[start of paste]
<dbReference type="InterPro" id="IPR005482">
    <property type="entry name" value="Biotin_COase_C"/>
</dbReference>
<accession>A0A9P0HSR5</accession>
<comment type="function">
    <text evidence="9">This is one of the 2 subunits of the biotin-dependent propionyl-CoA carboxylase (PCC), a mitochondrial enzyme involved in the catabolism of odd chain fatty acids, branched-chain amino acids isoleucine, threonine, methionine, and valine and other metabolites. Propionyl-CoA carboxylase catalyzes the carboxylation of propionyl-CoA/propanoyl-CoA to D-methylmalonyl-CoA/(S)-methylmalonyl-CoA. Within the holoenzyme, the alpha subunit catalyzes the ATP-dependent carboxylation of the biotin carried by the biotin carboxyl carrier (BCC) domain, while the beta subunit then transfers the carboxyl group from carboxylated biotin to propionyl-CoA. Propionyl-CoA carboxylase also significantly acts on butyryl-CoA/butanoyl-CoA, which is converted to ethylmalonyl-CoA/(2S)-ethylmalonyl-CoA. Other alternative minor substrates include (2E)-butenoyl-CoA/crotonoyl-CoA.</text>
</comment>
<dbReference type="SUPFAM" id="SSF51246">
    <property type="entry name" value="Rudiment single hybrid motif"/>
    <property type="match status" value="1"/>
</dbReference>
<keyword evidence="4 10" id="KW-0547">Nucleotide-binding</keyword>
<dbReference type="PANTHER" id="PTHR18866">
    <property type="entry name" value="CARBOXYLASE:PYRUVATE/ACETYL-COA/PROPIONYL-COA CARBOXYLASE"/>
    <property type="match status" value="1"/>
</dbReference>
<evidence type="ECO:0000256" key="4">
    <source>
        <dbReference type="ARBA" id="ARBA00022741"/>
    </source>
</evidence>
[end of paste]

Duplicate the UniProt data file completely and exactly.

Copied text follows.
<dbReference type="InterPro" id="IPR005482">
    <property type="entry name" value="Biotin_COase_C"/>
</dbReference>
<accession>A0A9P0HSR5</accession>
<comment type="function">
    <text evidence="9">This is one of the 2 subunits of the biotin-dependent propionyl-CoA carboxylase (PCC), a mitochondrial enzyme involved in the catabolism of odd chain fatty acids, branched-chain amino acids isoleucine, threonine, methionine, and valine and other metabolites. Propionyl-CoA carboxylase catalyzes the carboxylation of propionyl-CoA/propanoyl-CoA to D-methylmalonyl-CoA/(S)-methylmalonyl-CoA. Within the holoenzyme, the alpha subunit catalyzes the ATP-dependent carboxylation of the biotin carried by the biotin carboxyl carrier (BCC) domain, while the beta subunit then transfers the carboxyl group from carboxylated biotin to propionyl-CoA. Propionyl-CoA carboxylase also significantly acts on butyryl-CoA/butanoyl-CoA, which is converted to ethylmalonyl-CoA/(2S)-ethylmalonyl-CoA. Other alternative minor substrates include (2E)-butenoyl-CoA/crotonoyl-CoA.</text>
</comment>
<dbReference type="SUPFAM" id="SSF51246">
    <property type="entry name" value="Rudiment single hybrid motif"/>
    <property type="match status" value="1"/>
</dbReference>
<keyword evidence="4 10" id="KW-0547">Nucleotide-binding</keyword>
<dbReference type="PANTHER" id="PTHR18866">
    <property type="entry name" value="CARBOXYLASE:PYRUVATE/ACETYL-COA/PROPIONYL-COA CARBOXYLASE"/>
    <property type="match status" value="1"/>
</dbReference>
<evidence type="ECO:0000256" key="4">
    <source>
        <dbReference type="ARBA" id="ARBA00022741"/>
    </source>
</evidence>